Situations transitioned from one to another very subtly without too many dialogues. Characters were smart enough to understand the situation without the other having to spell it out for them. The audience too was treated with respect and not spoon-fed. I realized that I've become so used to melodrama when I felt relief at every point where melodrama could have been so easily resorted to. There were a couple of times when an awkward situation is built up to a pregnant pause, to be resolved with a simple one liner - straight just as is, without any ham-haw-ing.
Having said that, a couple of character transitions happened a bit too quickly and thus tilted towards unbelievable. This could also be because the focus seemed to be on narrating the over-simplified story rather than presenting it from a particular character's point of view. This I thought is what created a certain distance between the characters and the audience.
But, at most times you felt for the characters because of sincere performances from the entire cast. It was so refreshing to see Anupam Kher in a role that has his name written all over it. The pride, the joy, the grief, the hatred are all translucent for you to see through. Your hearts reach out to Mahima and Amit too. And I think this is the first time I have seen so many expressions on Suhasini Mulay's, otherwise stiff face.
Like the style of narration, the camerawork was also subtle with minimal movements. Also, the colors used had a dull, yet realistic, hue. There were no bright colors staring at your face. In fact, the colors almost matched the stock footage used of the 9/11 blasts.
Hope and a little sugar is a short and sweet story told well. The characters are charming and their treatment is thought out. But yet, there is this weird gap left by unexplained and super-quick transformations in characters and situations.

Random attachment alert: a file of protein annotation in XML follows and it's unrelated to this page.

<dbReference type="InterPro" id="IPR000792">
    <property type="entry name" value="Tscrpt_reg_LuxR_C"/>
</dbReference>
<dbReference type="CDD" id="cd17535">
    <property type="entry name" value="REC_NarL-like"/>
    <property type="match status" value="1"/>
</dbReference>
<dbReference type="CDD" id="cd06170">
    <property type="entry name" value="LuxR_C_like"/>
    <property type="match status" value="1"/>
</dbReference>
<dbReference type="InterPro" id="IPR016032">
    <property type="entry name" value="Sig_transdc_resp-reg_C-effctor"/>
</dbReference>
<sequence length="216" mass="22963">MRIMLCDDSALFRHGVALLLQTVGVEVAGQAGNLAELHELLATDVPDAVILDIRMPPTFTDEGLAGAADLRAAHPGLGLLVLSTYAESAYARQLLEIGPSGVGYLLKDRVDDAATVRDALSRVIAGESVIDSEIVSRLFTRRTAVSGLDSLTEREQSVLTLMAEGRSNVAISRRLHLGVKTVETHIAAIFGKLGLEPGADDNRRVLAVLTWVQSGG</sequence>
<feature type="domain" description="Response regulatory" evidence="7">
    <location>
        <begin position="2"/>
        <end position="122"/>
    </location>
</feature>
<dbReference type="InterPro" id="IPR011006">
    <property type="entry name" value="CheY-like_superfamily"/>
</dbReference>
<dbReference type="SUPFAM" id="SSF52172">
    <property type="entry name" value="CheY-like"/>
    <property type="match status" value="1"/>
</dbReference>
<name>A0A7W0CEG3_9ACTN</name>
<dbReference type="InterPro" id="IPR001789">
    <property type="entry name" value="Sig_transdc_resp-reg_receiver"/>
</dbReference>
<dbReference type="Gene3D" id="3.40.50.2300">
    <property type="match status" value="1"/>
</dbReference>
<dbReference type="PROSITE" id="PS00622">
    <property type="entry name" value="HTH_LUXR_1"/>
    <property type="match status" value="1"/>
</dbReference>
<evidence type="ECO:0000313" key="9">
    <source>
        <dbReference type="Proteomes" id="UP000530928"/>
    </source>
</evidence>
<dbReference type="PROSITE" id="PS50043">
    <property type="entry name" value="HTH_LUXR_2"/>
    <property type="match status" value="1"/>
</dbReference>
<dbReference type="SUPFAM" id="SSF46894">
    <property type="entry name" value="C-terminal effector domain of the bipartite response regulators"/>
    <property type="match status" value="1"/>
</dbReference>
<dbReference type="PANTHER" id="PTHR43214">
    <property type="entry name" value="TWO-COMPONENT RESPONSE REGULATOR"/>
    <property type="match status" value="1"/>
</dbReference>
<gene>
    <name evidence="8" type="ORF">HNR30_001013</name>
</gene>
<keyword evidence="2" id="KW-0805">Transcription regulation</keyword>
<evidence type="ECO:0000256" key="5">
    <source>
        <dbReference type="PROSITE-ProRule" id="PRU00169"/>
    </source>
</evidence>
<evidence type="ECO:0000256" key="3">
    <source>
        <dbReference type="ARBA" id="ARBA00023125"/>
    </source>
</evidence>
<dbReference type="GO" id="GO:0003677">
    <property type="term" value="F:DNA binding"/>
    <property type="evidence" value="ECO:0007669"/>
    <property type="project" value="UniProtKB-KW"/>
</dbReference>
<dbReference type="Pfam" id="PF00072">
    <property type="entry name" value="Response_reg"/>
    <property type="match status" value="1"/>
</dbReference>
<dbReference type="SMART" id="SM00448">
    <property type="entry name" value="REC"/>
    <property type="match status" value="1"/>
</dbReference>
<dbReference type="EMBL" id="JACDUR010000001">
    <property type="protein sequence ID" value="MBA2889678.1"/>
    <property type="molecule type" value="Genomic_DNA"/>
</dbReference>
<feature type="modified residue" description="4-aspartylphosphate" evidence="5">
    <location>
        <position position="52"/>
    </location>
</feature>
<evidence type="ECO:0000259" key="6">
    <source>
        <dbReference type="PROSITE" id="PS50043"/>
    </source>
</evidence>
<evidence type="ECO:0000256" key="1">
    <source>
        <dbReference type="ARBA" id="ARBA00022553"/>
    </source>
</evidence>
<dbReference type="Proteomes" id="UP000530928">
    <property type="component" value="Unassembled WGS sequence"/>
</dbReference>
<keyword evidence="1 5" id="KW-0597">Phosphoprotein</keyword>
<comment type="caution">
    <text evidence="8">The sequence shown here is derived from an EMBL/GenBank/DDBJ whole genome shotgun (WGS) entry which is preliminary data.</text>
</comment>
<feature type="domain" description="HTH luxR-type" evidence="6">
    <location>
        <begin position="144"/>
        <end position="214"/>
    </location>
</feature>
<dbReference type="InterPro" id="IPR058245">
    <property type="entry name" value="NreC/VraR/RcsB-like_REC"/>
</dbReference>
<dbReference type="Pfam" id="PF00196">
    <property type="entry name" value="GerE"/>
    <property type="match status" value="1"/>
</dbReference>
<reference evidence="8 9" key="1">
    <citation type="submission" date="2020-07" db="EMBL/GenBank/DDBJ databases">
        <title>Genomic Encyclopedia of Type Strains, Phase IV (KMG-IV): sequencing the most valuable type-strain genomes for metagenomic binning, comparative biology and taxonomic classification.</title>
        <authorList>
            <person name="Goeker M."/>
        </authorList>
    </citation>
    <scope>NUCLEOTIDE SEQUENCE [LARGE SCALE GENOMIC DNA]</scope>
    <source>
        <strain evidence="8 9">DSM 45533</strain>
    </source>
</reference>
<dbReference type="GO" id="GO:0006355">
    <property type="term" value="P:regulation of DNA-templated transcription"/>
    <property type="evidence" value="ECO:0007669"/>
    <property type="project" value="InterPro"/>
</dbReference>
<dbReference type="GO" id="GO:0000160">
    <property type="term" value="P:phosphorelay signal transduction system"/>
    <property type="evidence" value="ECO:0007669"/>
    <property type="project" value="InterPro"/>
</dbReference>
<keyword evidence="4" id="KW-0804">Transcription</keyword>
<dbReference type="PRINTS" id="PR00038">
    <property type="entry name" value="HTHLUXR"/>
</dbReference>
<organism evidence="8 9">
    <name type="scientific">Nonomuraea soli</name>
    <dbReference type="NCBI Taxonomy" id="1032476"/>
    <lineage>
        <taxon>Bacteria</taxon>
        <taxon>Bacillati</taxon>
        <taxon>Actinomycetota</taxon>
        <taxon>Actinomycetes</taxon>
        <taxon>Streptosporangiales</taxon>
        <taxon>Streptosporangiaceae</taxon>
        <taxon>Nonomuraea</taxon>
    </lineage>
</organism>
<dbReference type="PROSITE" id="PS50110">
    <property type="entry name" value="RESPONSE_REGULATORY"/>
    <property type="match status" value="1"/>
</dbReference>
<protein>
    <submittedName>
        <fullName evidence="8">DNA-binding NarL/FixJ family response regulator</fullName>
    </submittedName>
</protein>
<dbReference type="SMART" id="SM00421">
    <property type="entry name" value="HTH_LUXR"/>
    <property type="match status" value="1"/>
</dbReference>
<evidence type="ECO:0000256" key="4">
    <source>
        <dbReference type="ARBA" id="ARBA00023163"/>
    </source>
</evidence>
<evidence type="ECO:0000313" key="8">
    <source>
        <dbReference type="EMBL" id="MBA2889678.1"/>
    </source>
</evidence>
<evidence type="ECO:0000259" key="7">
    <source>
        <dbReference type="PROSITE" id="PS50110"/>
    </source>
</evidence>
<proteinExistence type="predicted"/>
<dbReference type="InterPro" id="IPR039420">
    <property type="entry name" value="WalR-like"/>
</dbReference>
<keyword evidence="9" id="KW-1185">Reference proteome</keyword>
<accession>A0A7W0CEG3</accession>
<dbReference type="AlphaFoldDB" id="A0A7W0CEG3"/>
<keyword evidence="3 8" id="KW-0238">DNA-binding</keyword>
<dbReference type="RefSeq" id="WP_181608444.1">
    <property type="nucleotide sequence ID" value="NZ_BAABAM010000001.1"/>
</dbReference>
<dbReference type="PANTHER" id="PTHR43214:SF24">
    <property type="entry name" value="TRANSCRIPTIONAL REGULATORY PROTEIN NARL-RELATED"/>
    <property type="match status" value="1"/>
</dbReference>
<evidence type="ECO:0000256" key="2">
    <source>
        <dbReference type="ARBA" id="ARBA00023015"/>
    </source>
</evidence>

- meeta, a part of the audience
Thumbs up, by Sevanand Gaddala, Now Running.com : ...Chandra must be commended for taking a tragedy and not exploiting it for sentiment or using it to dress some mindless fare in serious garb.... full review
So-So, by Sukanya Verma, Rediff : ...Though the exuberant star does surprisingly well for a part that seems to have no real personality or mind of her own, her wardrobe screams B-o-l-l-y-w-o-o-d.... full review
Thumbs down, by Rajeev Masand, IBN Live : ...Hope & A Little Sugar makes an important point, and for the most part, does it in a way that's simple enough to understand. But there are still enough holes that leave you feeling... full review
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This page has additional observations, other than the ones noted in the main review.
Warning: this section has some details that could distort your experience while watching the movie. I strongly recommend reading this only after you have seen the movie or if you have decided not to see it.
Ali - a bike messenger for money, an aspiring photographer at heart finds himself falling in love with a married woman Saloni (Mahima Choudhary). This obviously is a problem...